Tuesday, October 23, 2018

Olorun’s Botanica: A Little Note on Diversity in Jersey City


Sometime ago, 2004 in fact, I was walking around in downtown Jersey City and passed this little shop in a street off Newark Avenue. There were two windows. One had what appeared to be African artifacts, statues and masks as I recall. And the other had what appeared to be brightly colored plaster statues of Catholic Saints, reds and blues and greens, yellows, gold, dazzling. As you can see at the lower left, the store is only open four days a week in the afternoon and early evening, and not even that, I suspect, for I never managed to go by there with a camera when it was open. That photo’s all I’ve got.

“I know what this is,” said I to myself, “I know what this is”. It goes by various names depending on where it’s practiced: Santeria, Voudou, Palo, Abakuá, Candomblé, and Voodoo are some of the others. It’s a religion based on West African beliefs and practices and clothed in imagery taken from Roman Catholicism. Olorun’s Botanica is selling religious goods: incense, candles, herbs, medicinals, statuary, beads, charms, and so forth. And in Jersey City it makes sense, as the population is a quarter Hispanic, the Caribbean and Latin America.

Most of the signage is in Spanish, which I don’t understand, but “Nigeria, African, Haitian Arts” is clear enough. That plus what I saw in the window told me all I needed to know. And then we have, “House of Spiritual Candles”. I like that, the juxtaposition in the phrase, “house” with “spiritual candles,” “spiritual” with “candle”. It’s a house, were people live. But these people aren’t people, they are candles, spiritual candles, candles whose smoke and odor passes between the physical and spiritual realms, linking the two.

With that much, I don’t really need any Spanish to know more or less what’s going on. But still, I did a bit of Google Translate out of curiosity. “Botanica” I know, it’s (now) an English word. It’s a place that sells candles, incense, etc. “Olorun” surprised me, it came back as “god”, God’s Botanica. OK. “Almacen” = “Warehouse”, got it. I’d glossed “El Espiritu Santo” as something like “Spirits of the Saints”. But that’s not it. Google says, “The Holy Spirit”. OK.

What about “TODO LO RELACIONADO AL SANTO/PALO”? What’s that? I haven’t a clue. And notice that slash at the end. What’s that doing?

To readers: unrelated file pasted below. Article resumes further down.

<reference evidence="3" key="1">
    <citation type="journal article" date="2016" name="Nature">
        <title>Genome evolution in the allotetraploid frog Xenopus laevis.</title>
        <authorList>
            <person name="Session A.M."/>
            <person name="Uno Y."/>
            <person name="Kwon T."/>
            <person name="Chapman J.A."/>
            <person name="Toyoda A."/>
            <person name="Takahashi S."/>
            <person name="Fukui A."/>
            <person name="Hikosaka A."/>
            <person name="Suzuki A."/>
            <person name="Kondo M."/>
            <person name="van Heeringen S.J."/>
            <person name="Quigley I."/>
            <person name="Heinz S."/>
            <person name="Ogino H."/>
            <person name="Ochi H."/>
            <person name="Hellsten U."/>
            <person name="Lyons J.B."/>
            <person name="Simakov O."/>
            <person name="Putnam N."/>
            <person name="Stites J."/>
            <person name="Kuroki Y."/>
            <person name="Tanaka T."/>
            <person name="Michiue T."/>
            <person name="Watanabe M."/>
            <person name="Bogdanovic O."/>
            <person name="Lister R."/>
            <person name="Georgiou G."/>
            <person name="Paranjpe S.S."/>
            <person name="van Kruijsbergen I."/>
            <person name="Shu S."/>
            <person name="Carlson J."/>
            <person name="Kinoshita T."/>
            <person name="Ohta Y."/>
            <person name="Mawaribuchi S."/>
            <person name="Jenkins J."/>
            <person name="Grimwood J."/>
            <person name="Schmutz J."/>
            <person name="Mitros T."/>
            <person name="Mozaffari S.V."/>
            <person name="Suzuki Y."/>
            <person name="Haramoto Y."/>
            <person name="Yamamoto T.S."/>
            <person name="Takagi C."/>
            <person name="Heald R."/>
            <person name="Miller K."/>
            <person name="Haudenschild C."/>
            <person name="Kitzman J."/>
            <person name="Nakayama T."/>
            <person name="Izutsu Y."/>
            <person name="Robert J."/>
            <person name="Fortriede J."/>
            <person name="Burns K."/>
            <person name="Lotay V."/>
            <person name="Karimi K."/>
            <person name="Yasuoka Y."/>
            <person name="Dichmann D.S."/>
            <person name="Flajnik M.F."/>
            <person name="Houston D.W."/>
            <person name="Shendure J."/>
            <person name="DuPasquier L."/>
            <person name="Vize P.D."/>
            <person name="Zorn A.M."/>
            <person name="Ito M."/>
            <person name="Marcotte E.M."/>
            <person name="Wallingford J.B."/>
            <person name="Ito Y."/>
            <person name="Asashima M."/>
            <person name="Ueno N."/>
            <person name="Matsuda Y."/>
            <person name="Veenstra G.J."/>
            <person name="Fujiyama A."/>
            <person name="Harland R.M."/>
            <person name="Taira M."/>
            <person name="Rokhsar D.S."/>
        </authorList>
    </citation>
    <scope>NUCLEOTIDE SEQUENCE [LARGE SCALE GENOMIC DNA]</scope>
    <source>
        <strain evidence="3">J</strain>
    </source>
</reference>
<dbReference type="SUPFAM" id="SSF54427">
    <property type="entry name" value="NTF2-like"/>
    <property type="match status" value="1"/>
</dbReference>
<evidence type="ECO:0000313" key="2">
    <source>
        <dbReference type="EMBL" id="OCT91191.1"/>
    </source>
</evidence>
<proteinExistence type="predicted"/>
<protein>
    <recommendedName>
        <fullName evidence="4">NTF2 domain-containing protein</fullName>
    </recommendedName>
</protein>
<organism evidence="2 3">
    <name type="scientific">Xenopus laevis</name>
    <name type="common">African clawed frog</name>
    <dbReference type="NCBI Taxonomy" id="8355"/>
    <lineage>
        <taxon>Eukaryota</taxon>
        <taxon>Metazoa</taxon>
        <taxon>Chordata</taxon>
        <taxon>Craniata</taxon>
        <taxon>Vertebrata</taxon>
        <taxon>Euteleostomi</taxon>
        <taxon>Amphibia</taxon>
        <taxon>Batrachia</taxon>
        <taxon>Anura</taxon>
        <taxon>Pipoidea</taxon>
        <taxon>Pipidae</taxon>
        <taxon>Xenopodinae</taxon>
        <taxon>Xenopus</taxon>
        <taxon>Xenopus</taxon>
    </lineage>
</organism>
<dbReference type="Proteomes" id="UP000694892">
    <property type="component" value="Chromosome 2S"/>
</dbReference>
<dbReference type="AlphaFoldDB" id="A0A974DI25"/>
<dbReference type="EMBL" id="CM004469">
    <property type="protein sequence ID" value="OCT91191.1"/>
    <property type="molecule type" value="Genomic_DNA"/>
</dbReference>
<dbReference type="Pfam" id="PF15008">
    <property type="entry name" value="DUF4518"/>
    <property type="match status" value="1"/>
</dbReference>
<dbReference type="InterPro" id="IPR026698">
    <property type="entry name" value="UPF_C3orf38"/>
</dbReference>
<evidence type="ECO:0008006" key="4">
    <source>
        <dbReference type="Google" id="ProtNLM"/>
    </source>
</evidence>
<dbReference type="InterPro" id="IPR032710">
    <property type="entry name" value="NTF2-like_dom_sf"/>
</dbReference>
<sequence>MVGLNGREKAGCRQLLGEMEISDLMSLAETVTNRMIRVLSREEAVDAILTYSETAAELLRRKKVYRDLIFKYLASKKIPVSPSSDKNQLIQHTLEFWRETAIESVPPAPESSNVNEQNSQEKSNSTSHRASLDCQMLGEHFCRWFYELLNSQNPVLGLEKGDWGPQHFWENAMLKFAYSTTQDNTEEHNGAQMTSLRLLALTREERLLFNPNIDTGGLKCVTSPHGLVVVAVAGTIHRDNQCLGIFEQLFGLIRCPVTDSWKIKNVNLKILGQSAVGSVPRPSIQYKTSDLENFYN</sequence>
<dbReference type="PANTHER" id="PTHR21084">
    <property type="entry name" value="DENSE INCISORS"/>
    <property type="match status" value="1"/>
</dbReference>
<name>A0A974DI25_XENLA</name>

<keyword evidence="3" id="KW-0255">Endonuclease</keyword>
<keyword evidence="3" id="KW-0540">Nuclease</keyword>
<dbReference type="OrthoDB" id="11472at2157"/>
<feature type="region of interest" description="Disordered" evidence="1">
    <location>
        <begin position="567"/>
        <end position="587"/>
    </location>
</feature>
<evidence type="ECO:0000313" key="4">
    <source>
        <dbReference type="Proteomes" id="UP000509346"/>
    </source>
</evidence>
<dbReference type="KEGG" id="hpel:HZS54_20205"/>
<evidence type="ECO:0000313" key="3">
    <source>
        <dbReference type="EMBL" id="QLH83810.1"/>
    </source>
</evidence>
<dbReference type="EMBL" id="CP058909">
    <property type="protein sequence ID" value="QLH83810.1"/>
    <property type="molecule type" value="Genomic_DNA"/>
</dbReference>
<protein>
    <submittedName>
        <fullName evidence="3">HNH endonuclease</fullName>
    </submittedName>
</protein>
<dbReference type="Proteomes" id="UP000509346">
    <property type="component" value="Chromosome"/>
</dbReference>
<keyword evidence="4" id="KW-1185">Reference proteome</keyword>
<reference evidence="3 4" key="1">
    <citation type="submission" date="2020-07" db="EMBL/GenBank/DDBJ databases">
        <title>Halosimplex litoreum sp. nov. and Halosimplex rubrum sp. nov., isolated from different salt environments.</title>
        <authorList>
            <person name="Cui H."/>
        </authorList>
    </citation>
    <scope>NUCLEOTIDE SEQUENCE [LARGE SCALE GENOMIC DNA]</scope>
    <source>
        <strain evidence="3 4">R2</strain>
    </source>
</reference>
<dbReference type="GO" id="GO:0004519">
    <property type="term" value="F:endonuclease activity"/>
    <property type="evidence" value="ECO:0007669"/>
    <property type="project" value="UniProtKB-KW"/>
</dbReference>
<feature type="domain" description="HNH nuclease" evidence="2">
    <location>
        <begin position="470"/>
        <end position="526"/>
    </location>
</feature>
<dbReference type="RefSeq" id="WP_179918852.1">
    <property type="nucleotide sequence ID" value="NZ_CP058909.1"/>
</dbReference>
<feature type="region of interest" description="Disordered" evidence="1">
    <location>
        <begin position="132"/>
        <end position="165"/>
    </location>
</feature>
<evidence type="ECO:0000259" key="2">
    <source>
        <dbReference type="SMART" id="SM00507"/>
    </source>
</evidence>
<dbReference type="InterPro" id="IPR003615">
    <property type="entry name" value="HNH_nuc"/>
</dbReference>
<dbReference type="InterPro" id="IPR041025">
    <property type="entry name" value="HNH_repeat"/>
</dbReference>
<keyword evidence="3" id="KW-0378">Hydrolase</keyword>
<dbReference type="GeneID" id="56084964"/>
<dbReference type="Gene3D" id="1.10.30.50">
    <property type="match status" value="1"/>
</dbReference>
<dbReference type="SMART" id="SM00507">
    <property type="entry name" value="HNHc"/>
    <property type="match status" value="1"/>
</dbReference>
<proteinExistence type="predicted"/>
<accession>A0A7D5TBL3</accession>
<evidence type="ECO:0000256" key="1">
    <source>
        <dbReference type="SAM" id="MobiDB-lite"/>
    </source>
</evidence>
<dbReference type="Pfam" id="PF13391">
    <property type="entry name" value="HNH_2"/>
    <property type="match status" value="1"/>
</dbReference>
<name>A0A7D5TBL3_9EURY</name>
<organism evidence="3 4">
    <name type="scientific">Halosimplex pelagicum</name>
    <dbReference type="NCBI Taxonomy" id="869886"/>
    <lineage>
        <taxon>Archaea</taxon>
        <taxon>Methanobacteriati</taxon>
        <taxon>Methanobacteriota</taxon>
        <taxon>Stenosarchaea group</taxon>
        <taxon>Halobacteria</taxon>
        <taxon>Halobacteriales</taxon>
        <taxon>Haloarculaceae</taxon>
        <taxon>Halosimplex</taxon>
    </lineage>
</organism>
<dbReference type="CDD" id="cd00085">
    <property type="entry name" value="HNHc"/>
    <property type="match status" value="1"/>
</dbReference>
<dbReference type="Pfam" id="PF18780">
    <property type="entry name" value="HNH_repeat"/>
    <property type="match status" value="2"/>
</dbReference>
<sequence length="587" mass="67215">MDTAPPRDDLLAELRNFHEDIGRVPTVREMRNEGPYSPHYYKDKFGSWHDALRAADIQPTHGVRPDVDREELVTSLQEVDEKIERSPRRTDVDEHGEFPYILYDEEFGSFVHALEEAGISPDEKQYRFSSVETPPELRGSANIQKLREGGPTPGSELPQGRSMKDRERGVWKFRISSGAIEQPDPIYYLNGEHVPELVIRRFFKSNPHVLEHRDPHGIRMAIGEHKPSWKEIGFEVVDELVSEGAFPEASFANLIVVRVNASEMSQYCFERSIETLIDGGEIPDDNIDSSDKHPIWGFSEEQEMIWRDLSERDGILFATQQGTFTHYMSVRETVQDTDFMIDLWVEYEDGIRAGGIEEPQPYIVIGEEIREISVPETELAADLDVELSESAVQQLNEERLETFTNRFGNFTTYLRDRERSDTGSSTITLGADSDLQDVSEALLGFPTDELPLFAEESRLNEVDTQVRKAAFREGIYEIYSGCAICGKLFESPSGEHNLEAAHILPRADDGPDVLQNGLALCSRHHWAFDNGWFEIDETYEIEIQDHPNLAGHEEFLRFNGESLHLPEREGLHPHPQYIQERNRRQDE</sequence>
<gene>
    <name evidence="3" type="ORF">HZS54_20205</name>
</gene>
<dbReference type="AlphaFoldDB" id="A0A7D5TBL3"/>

Here’s what Google said: “Everything Related to the Saint/Stick”. I follow everything but “stick”. What!? So I tried “Santo/Palo” and got “Holy/Stick”. Bingo! Now we’re talkin’. Incense! Still it seemed a bit strange. I tried “Palo” by itself and again got “stick”.

Why don’t I try a regular seach on “palo”. That got me what I was looking for. Well, I really didn’t know that THAT is what I was looking for because I didn’t know what the word mean, but the search coughed up something that satisfied my curiosity and made sense in context.

Bursera graveolens, known in Spanish as palo santo ("holy stick"), is a wild tree native to Mexico and the Yucatán Peninsula to Peru and Venezuela that inhabits the South American Gran Chaco region (northern Argentina, Paraguay, Bolivia and the Brazilian Mato Grosso). It is also found in Costa Rica, El Salvador, Guatemala, Honduras, Colombia, Ecuador, Peru[2] and on the Galápagos Islands. The tree belongs to the same family (Burseraceae) as frankincense and myrrh. It is widely used in folk medicine for stomach ache, as sudorific, and as liniment for rheumatism. Aged heartwood is rich in terpenes such as limonene and α-terpineol.
It’s a medicinal. So “Santo/Palo” is something like a holy medicine, sacred medicine, medicine that soothes body and soul.

And Olorun’s Botanica is not the only botanica in town. A couple blocks away you can get readings and advice, “Consulta Espiritual” – assuming it’s still there. As I said, these photos are from 2004.


And then a couple of blocks from those shops, somewhere in between or above or below, I don’t know, but somewhere within the same general area of town, somewhere I spotted this:


There's no winged-lady hood ornament, but if you look closely at the hubcaps you'll see a telltale “R”. Like I said, diversity in Jersey City.

Moving right along:


I know what you’re thinking, but no, that’s not the French Quarter in New Orleans. It’s in Hamilton Park, a few blocks from where I used to live.

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